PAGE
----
|6/8/2010 7:10:00 PM|
New trail completed from Camp Sherman to Suttle Lake
|The new Lake Creek Trail from Camp Sherman to Suttle Lake often takes advantage of old logging roads. This section of trail passes through a mixed tamarack and ponderosa pine forest near the eastern edge of the Deschutes Land Trustís Metolius Preserve. photo by Craig Eisenbeis|
By Craig EisenbeisIt's not every day that we get a brand-new trail in the area; so, when I heard about the new Lake Creek Trail, a friend and I decided to try it out. Plus, this is in the snow-free zone, so it's a good early season hike that is easy and also suitable for trail bikes.
We decided to take the downhill direction and started at the Suttle Lake trailhead, which starts at The Lodge at Suttle Lake. We parked at the public area just across the Lake Creek Bridge. Officially, the trail begins at the lodge parking lot but can be picked up anywhere along the route.
The trail splits down both sides of the turnout near the bridge and rejoins itself a few yards farther downstream. The fork nearer the bridge hugs the creek and is more scenic. PGE and the Confederated Tribes of Warm Springs maintain a fish trap in this area to collect and tag ocean-bound sockeye salmon smolts.
One of the surprising features of the new trail is that it does not cross Highway 20. Instead, the path leads under the highway bridge over the creek, so there's no need to dodge high-speed traffic. For the first couple of miles, the trail stays pretty close to the creek; while the creek is not always visible, it's always within earshot.
Much of the route is over former forest roads; and, early on, the trail builders went to great lengths to obscure the old roads and meander the trail along the former road beds. Closer to Camp Sherman, however, the character is simply more that of an old road.
More than a mile of the trail is within the boundaries of the Deschutes Land Trust's Metolius Preserve, and the trail was completed with the Trust's cooperation. An informational kiosk presents land trust information near the mid-point of the trail. As the trail leaves the eastern part of the land trust's preserve, it wanders farther away from the creek; and the creek is no longer a part of the forest experience from that point on.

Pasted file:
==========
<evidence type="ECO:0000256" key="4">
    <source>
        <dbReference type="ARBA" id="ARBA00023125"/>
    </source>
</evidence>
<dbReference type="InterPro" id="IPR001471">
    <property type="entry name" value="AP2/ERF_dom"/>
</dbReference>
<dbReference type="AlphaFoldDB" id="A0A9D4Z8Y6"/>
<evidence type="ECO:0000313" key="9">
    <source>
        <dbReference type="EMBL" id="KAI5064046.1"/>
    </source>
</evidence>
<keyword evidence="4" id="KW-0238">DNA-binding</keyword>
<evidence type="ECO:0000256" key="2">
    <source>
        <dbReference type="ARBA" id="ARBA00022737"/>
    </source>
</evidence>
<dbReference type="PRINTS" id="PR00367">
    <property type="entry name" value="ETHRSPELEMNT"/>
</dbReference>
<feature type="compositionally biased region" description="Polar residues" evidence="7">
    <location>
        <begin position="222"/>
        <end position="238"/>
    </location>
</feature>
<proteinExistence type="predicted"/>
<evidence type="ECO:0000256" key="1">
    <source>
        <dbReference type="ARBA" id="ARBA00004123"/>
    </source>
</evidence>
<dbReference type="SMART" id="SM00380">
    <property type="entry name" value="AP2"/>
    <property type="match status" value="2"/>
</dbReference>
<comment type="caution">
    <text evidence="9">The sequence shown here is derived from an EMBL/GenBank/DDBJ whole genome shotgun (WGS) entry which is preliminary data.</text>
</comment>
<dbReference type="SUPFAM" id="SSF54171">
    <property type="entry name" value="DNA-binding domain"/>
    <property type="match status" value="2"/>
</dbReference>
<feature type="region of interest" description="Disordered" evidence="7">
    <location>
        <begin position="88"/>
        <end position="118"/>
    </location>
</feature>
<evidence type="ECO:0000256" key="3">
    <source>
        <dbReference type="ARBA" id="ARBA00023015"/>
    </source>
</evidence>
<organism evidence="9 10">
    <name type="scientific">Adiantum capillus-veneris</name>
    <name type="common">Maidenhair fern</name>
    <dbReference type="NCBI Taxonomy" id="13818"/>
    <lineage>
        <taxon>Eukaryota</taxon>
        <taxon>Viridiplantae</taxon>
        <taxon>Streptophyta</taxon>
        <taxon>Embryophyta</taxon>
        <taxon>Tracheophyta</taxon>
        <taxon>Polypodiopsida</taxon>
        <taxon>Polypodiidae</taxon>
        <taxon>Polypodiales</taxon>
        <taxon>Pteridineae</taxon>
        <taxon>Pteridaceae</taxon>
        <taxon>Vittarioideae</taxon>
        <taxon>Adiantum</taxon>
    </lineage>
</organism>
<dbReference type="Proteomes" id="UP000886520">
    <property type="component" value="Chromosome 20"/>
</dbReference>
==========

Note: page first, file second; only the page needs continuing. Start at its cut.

There are no steep or rough sections; and the trail is nearly flat, with a gentle downhill slope following the streamflow. The entire route is designed to be navigable by bicyclists, and we encountered some already taking advantage of the new biking opportunity. Word of the new trail seems to have traveled quickly, and I started receiving questions about the new trail before I even had a chance to check it out for myself.
The trail's final touches and markers were completed, largely by volunteers, as part of the local Earth Day observance. The trail is very well marked with substantial posts. Whenever the landscape opens up or other paths diverge, the posts can usually be spotted and depended upon to guide the way.
This is certainly not a wilderness trail, and it is accessible by vehicle from a number of points along the way. It shouldn't be too many years, however, before natural vegetation begins to obscure the old road beds and give the route more of a natural forest appearance.
Certain portions of this trail are closed to horses, and equestrians should familiarize themselves with those closures. Generally, horses are permitted for the two miles west of the Metolius Windigo Trail. Signs in the land trust preserve frequently call for separation of horse, bike, and foot traffic. Further information can be obtained from the Deschutes Land Trust and from the Forest Service at the Sisters Ranger Station.
The eastern portion of the trail passes through a section of forest with many larch trees, also known as tamarack. Some of the biggest tamarack trees I've ever seen can be found in this area. Curiously, the bark of very large tamaracks closely resembles that of ponderosa pine, although the limbs and character of the tree trunks are usually quite different.
The larch (or tamarack) is the only conifer that sheds its needles for the winter. Brilliant green new growth needles are now sprouting. In the fall, the trees' needles will turn a bright golden hue before they are shed.
The entire distance of this hike is probably a bit over 4.5 miles and certainly no more than five, even with a little wandering and exploration. The eastern end of the trail terminates in Camp Sherman near a Forest Service sign explaining larch thinning in the area.
Ticks are already out and seeking springtime meals. So take appropriate precautions, and check yourself for the dangerous little pests when you return from any hike.
To reach the Camp Sherman trailhead, turn right onto Forest Road 14 about eight miles west of Sisters. The trailhead is located about 4.5 miles north, on the left (west) side of the road directly across from Sternberg Road (just north of the Camp Sherman Community Hall). The Suttle Lake trailhead can be reached by turning left off Highway 20 into the resort area about 12 miles west of Sisters. Follow the signs toward the resort and Cinder Beach; the trail can be found immediately across the Lake Creek Bridge.
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